Train tracks can take on a whole new meaning when you grow older.

As kids, they are a source of wonderful, intriguing mystery. Huge, fast moving iron giants would roll by on the very same tracks that only a moment ago, you were walking on. Where did they come from? Where were they going? Could we ride on them someday?

Yet there is something forlorn about a solitary set of train tracks carved into the landscape, snaking through a desolate part of America, seemingly a waste of materials and effort. Only until the next great train came along. Then it all made sense.

I am perched right in the middle of just such a desolate stretch of land, between just such a solitary set of tracks. I am only 10 minutes outside of town, but I may as well be in a deserted West Texas prairie, dodging tumble weeds and wondering big thoughts.

What brings me here today is the prospect of ending my life.

Not an earth shattering idea for me. I’ve been here before. Maybe not this close, but I sure have danced more than once with this concept.

What brings me here today is a simple, declarative phrase that stitched itself across my brain this morning at the same moment I gave birth to my first conscious thought of the day.

“Why not?”

Answering ‘why’ to the suicide question is easy. The resume that trails from my neck like a storm-tattered, wind-worn Superman Cape is chock full of disappointment. Divorce. Dead mother. Dead sister. Dead brother. Dead best friend.

Why not? A much more complex conundrum, indeed.

Joining that group in the ballroom of eternity, or wherever the hell it is we go, would not be a bad thing. Might even be fun. Hell, it’s got to be better than the current dance floor I’m on, where my every step is out of synch and both of my feet are left.

Despair is not new to me. What burbled to the surface almost immediately upon waking this morning, after pretending I couldn’t figure out what those two words portended, was my father, who at this very moment was probably on his third martini while placidly watching a ballgame. He had many more reasons to grab fate by the chicken neck, shake it violently, and then take his own life.

This man had endured real hardship. He’d lost an eye and his left leg in Korea, on his third tour of duty, as he carried a fallen soldier to safety. He’d survived colon cancer, and then watched as his wife of 35 years, and my mother, had been whittled to almost nothing before succumbing to the very cancer he’d beaten.

My dad saw his best friend and Army buddy, a man sentenced to a wheel chair by his own heroic act on the Mekong Delta, saving five of his comrades by falling on a grenade, die suddenly of a heart attack, right in front of all of us, as we were about to watch my mother lowered into the earth.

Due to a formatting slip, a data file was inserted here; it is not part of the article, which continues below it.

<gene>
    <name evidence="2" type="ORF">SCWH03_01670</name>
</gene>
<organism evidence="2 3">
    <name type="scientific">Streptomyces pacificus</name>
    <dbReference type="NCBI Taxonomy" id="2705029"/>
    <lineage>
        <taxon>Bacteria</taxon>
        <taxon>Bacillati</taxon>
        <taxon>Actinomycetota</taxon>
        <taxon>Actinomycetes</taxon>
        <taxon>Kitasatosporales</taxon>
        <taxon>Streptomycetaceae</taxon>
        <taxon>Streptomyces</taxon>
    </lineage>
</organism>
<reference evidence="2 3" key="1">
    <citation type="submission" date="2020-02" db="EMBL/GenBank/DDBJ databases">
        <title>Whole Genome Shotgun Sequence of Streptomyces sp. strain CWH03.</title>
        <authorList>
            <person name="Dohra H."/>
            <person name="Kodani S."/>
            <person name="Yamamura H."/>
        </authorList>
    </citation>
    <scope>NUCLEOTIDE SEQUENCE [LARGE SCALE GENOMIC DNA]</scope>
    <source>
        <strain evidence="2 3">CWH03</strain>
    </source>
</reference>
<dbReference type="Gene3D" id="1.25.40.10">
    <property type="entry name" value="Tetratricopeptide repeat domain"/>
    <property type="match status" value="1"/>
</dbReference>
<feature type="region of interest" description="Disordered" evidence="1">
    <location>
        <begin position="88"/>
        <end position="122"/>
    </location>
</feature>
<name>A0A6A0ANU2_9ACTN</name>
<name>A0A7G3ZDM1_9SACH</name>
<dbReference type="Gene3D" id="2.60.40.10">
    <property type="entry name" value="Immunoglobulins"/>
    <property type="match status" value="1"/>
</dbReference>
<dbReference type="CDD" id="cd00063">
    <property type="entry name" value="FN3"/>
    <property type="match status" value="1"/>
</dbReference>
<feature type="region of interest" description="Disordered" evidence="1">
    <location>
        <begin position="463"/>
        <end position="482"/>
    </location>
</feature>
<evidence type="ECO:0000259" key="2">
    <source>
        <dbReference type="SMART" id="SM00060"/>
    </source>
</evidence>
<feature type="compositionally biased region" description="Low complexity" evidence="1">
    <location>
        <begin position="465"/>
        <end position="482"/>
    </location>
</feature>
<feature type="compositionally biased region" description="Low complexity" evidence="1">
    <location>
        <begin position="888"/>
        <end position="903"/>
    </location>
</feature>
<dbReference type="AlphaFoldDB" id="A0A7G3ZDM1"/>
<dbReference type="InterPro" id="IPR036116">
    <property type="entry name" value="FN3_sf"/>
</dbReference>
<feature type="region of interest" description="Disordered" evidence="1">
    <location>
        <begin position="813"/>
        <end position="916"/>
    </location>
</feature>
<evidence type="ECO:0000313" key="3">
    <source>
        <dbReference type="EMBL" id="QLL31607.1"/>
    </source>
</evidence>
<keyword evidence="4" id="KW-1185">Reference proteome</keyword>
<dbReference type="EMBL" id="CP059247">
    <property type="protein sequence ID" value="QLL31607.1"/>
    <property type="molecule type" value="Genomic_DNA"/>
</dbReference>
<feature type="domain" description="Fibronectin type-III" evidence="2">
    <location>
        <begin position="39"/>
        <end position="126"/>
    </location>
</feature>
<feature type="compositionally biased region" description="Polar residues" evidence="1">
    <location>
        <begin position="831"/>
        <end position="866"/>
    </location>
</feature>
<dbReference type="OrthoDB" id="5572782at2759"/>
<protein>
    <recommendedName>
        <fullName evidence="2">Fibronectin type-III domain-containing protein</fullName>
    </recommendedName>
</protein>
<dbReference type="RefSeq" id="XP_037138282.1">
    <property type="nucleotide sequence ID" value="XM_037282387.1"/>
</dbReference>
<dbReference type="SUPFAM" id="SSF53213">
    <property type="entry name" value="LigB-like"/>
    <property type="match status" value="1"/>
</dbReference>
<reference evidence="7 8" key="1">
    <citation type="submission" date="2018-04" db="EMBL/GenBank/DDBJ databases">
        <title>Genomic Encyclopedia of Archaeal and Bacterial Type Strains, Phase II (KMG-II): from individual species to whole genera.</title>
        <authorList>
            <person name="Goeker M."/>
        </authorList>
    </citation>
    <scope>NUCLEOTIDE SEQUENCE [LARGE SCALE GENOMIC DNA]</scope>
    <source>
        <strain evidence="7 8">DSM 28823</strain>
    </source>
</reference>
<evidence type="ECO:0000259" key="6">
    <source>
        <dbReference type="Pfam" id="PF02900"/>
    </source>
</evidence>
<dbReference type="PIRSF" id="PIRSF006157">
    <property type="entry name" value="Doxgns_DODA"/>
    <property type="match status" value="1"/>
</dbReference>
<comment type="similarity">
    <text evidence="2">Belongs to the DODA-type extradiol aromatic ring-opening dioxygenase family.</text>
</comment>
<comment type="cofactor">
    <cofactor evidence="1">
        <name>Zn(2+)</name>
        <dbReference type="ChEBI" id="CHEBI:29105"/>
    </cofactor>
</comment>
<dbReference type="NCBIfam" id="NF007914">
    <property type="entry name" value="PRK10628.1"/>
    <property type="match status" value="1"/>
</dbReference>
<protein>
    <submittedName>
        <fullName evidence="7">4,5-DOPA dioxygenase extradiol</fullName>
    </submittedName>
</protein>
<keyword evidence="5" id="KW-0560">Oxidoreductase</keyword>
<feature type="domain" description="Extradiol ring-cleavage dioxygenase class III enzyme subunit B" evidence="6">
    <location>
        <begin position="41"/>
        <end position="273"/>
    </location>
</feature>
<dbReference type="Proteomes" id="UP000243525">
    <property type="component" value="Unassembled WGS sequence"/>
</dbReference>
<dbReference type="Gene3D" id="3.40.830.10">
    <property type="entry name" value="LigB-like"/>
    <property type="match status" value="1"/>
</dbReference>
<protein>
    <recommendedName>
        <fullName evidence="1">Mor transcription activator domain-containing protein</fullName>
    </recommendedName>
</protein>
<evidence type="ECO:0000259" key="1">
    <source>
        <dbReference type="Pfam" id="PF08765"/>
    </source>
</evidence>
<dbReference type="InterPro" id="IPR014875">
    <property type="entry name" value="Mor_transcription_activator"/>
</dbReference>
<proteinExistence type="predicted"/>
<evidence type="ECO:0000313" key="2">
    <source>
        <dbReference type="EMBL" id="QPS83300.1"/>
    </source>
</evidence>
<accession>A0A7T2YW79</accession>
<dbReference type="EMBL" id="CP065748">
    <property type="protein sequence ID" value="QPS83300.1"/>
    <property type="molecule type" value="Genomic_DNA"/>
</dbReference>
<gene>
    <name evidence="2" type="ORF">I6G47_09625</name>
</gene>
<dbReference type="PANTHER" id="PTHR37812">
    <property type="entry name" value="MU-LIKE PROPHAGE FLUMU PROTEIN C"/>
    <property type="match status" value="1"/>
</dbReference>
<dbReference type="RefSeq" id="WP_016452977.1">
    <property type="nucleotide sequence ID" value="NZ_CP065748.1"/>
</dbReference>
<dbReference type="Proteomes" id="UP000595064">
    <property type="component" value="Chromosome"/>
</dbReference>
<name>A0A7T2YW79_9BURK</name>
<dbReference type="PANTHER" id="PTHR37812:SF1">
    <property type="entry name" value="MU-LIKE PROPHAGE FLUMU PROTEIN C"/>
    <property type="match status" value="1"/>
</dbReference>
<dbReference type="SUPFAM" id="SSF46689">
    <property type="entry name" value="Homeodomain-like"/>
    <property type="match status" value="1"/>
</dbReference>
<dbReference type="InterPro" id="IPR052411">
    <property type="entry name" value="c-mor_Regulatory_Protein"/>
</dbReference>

The man literally toppled out of his chair, landed heavily, and rolled once and into my mom’s freshly dug grave. If it wasn’t so tragic, it would have been hilarious. None of us laughed.

There’s more, of course. My dad is 79 years old, and he’s seen it all, heard most of it, and guessed pretty accurately the rest of it. You live an examined life like my old man, you see way too much, and unfortunately, there is no ‘consumption’ arbiter for the soul. No ‘full’ or ‘empty’ needle on a gauge that warns you. No cosmic dip stick telling you when to add, or more importantly, stop adding. There was no gatekeeper, and when things filled up and began to spill over, you mopped it up as fast as you could. At least that was the old man’s metaphor. I kind of liked it.

I am tired of mopping.

The images that stalk your night dreams, he told me once, those early morning howls that force an awakening to a sweat-bathed, shivering reality and a shuddering acceptance that the day was about to begin, had become commonplace for him. He said that those initial moments when it happened, he often longed to float right back to his pillow and return to the horrificness of his dream. At least it was familiar. Each day, consciousness seemed to promise him only one thing: Surprise. He hates surprises.

My death will surprise him. Probably.

I called him this morning. The conversation was speckled with the flotsam and jetsam of two men who would have nothing fresh to say to one another for the rest of their lives. It was our tacit acknowledgment that the sameness of our relationship would never improve; never get a burst of interesting, compelling insight on either of our parts. It simply was. Not unlike most marriages, if you ask me. The desultory acceptance of banality is what keeps many people married well past the autumn years.